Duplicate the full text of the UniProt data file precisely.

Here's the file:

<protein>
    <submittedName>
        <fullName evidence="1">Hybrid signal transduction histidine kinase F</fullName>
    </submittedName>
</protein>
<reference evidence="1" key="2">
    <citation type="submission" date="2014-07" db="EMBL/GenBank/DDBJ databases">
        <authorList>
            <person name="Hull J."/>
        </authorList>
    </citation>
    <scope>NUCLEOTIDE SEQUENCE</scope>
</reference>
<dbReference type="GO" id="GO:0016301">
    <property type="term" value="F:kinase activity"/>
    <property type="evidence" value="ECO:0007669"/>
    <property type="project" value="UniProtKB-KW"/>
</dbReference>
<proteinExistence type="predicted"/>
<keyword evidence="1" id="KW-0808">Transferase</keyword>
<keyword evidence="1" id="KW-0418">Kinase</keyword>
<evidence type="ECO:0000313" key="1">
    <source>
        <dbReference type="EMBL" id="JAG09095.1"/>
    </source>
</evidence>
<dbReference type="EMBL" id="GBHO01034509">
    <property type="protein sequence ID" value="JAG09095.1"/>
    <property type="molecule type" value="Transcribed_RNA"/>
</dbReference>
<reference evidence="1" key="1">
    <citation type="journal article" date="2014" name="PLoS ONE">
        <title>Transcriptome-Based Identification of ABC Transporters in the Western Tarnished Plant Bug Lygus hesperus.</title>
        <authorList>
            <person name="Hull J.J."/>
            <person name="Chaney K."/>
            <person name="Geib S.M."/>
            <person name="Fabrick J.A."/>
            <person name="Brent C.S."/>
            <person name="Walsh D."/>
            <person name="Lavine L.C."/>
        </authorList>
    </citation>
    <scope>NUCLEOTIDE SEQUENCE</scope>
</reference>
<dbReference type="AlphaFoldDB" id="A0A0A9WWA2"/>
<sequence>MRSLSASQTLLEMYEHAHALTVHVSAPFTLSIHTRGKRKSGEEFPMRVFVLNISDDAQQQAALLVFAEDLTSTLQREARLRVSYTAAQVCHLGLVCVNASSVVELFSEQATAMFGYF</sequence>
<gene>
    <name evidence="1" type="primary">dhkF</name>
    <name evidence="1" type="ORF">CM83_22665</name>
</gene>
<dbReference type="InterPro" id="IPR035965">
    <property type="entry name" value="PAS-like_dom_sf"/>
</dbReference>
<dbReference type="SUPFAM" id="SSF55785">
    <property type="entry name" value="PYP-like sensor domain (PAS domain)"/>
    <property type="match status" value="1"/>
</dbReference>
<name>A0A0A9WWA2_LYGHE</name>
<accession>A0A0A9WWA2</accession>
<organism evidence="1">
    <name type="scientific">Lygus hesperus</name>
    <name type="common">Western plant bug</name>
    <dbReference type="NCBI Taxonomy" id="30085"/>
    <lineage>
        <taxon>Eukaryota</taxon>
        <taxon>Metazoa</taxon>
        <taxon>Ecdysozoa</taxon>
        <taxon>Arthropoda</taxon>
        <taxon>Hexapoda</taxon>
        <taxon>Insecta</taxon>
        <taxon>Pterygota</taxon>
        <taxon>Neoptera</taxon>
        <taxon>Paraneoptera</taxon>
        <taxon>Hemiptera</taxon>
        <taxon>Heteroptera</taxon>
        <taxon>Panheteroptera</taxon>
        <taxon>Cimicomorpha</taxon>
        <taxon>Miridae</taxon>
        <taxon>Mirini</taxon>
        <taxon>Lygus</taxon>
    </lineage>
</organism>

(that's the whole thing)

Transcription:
<protein>
    <submittedName>
        <fullName evidence="1">Hybrid signal transduction histidine kinase F</fullName>
    </submittedName>
</protein>
<reference evidence="1" key="2">
    <citation type="submission" date="2014-07" db="EMBL/GenBank/DDBJ databases">
        <authorList>
            <person name="Hull J."/>
        </authorList>
    </citation>
    <scope>NUCLEOTIDE SEQUENCE</scope>
</reference>
<dbReference type="GO" id="GO:0016301">
    <property type="term" value="F:kinase activity"/>
    <property type="evidence" value="ECO:0007669"/>
    <property type="project" value="UniProtKB-KW"/>
</dbReference>
<proteinExistence type="predicted"/>
<keyword evidence="1" id="KW-0808">Transferase</keyword>
<keyword evidence="1" id="KW-0418">Kinase</keyword>
<evidence type="ECO:0000313" key="1">
    <source>
        <dbReference type="EMBL" id="JAG09095.1"/>
    </source>
</evidence>
<dbReference type="EMBL" id="GBHO01034509">
    <property type="protein sequence ID" value="JAG09095.1"/>
    <property type="molecule type" value="Transcribed_RNA"/>
</dbReference>
<reference evidence="1" key="1">
    <citation type="journal article" date="2014" name="PLoS ONE">
        <title>Transcriptome-Based Identification of ABC Transporters in the Western Tarnished Plant Bug Lygus hesperus.</title>
        <authorList>
            <person name="Hull J.J."/>
            <person name="Chaney K."/>
            <person name="Geib S.M."/>
            <person name="Fabrick J.A."/>
            <person name="Brent C.S."/>
            <person name="Walsh D."/>
            <person name="Lavine L.C."/>
        </authorList>
    </citation>
    <scope>NUCLEOTIDE SEQUENCE</scope>
</reference>
<dbReference type="AlphaFoldDB" id="A0A0A9WWA2"/>
<sequence>MRSLSASQTLLEMYEHAHALTVHVSAPFTLSIHTRGKRKSGEEFPMRVFVLNISDDAQQQAALLVFAEDLTSTLQREARLRVSYTAAQVCHLGLVCVNASSVVELFSEQATAMFGYF</sequence>
<gene>
    <name evidence="1" type="primary">dhkF</name>
    <name evidence="1" type="ORF">CM83_22665</name>
</gene>
<dbReference type="InterPro" id="IPR035965">
    <property type="entry name" value="PAS-like_dom_sf"/>
</dbReference>
<dbReference type="SUPFAM" id="SSF55785">
    <property type="entry name" value="PYP-like sensor domain (PAS domain)"/>
    <property type="match status" value="1"/>
</dbReference>
<name>A0A0A9WWA2_LYGHE</name>
<accession>A0A0A9WWA2</accession>
<organism evidence="1">
    <name type="scientific">Lygus hesperus</name>
    <name type="common">Western plant bug</name>
    <dbReference type="NCBI Taxonomy" id="30085"/>
    <lineage>
        <taxon>Eukaryota</taxon>
        <taxon>Metazoa</taxon>
        <taxon>Ecdysozoa</taxon>
        <taxon>Arthropoda</taxon>
        <taxon>Hexapoda</taxon>
        <taxon>Insecta</taxon>
        <taxon>Pterygota</taxon>
        <taxon>Neoptera</taxon>
        <taxon>Paraneoptera</taxon>
        <taxon>Hemiptera</taxon>
        <taxon>Heteroptera</taxon>
        <taxon>Panheteroptera</taxon>
        <taxon>Cimicomorpha</taxon>
        <taxon>Miridae</taxon>
        <taxon>Mirini</taxon>
        <taxon>Lygus</taxon>
    </lineage>
</organism>